The Adoption Level

The teacher directs students in the conventional and procedural use of technology tools.

At the Adoption level, technology tools are used in conventional ways. The teacher makes decisions about which technology tool to use and when and how to use it. Students’ exposure to individual technology tools may be limited to single types of tasks that involve a procedural understanding.

This page provides greater detail about the Adoption level of the Technology Integration Matrix. To see the entire matrix or to locate other levels, return to the Matrix. Descriptors for typical teacher activity, student activity, and instructional settings at the Adoption level are provided below, along with links to all of the Adoption level video lesson pages and additional resources.


Adoption Level Descriptors for Each of the Five Characteristics

Active Learning

Conventional, procedural use of tools

Students use technology in conventional ways and are closely directed by the teacher.

The teacher controls the type of technology and how it is used. The teacher may be pacing the students through a project, making sure that they each complete every step in the same sequence with the same tool. Although the students are more active than students at the Entry level in their use of technology, the teacher still strongly regulates activities.

The setting is arranged for direct instruction and individual work. The students have limited and regulated access to the technology resources.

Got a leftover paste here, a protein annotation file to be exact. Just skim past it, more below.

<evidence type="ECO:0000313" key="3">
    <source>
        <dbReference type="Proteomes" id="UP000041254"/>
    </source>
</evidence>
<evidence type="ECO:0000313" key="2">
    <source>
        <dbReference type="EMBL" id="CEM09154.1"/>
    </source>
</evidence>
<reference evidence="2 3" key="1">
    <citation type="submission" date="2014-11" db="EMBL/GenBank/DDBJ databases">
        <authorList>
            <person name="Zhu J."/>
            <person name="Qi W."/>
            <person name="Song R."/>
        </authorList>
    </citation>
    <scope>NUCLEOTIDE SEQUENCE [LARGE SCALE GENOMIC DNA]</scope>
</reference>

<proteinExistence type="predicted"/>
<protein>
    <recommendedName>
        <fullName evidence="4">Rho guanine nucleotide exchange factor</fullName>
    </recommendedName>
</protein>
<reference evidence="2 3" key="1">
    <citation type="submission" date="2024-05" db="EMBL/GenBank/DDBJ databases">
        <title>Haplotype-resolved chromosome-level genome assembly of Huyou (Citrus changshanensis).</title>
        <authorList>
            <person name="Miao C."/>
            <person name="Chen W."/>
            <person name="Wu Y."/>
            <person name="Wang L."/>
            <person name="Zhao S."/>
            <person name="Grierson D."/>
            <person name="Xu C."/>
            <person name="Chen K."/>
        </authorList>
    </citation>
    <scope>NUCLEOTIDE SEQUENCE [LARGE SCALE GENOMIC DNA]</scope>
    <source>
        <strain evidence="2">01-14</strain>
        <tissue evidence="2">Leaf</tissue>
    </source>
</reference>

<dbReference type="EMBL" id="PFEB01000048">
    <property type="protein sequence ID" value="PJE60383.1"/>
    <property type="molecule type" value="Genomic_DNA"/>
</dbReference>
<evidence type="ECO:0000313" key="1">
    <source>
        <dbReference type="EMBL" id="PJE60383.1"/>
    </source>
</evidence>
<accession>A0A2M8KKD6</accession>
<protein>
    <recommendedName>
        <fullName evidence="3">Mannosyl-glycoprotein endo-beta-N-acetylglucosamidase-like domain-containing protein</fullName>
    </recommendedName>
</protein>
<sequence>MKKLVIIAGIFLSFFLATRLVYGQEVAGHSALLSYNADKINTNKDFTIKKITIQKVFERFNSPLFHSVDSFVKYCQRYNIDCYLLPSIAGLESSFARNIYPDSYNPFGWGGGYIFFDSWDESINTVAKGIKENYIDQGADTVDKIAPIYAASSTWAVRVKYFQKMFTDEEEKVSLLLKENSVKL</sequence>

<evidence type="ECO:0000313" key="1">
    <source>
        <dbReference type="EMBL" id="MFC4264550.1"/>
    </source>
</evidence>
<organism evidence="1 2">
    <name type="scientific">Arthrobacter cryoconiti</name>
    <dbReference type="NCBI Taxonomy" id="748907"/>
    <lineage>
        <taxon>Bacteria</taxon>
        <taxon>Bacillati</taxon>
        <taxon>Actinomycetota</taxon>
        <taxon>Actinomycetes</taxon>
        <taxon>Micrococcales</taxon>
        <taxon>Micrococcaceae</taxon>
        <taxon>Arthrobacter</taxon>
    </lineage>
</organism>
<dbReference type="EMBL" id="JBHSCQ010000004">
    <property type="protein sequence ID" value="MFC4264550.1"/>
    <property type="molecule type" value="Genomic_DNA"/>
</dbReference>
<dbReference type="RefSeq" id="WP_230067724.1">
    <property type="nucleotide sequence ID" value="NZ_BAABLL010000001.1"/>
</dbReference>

Collaborative Learning

Collaborative use of tools in conventional ways

Students have opportunities to use collaborative tools, such as email, in conventional ways. These opportunities for collaboration with others through technology, or in using technology, are limited and are not a regular part of their learning.

The teacher directs students in the conventional use of technology tools for working with others.

The setting allows for the possibility of group work, and at least some collaborative technology tools are available.

Constructive Learning

Guided, conventional use for building knowledge

Students begin to utilize technology tools to build on prior knowledge and construct meaning.

The teacher provides some opportunities for students to use technology in conventional ways to build knowledge and experience. The students construct meaning about the relationships between prior knowledge and new learning, but the teacher makes the choices regarding technology use.

Basic technology tools that allow for building knowledge are available on a limited basis to students for conventional uses.

Authentic Learning

Guided use in activities with some meaningful context

Students have opportunities to apply technology tools to some content-specific activities that are related to the students or issues beyond the instructional setting.

The teacher directs students in the conventional use of technology tools for learning activities that are sometimes related to the students or to issues beyond the instructional setting.

Available resources, chosen by the teacher, may be predominately textbook or textbook-like sources, whether digital or print, and students may have guided access to primary source materials and selected information, data, and source materials beyond the instructional setting.

Goal-Directed Learning

Conventional and procedural use of tools to plan or monitor

Students follow procedural instructions to use technology in conventional ways to set goals, plan, monitor, evaluate, or reflect upon an activity.

The teacher directs students step by step in the conventional use of technology tools to set goals, plan, monitor, evaluate an activity, or reflect upon learning activities.

The setting includes access to some teacher-selected technology tools that allow students to set goals, plan, monitor, evaluate, or reflect upon their work.

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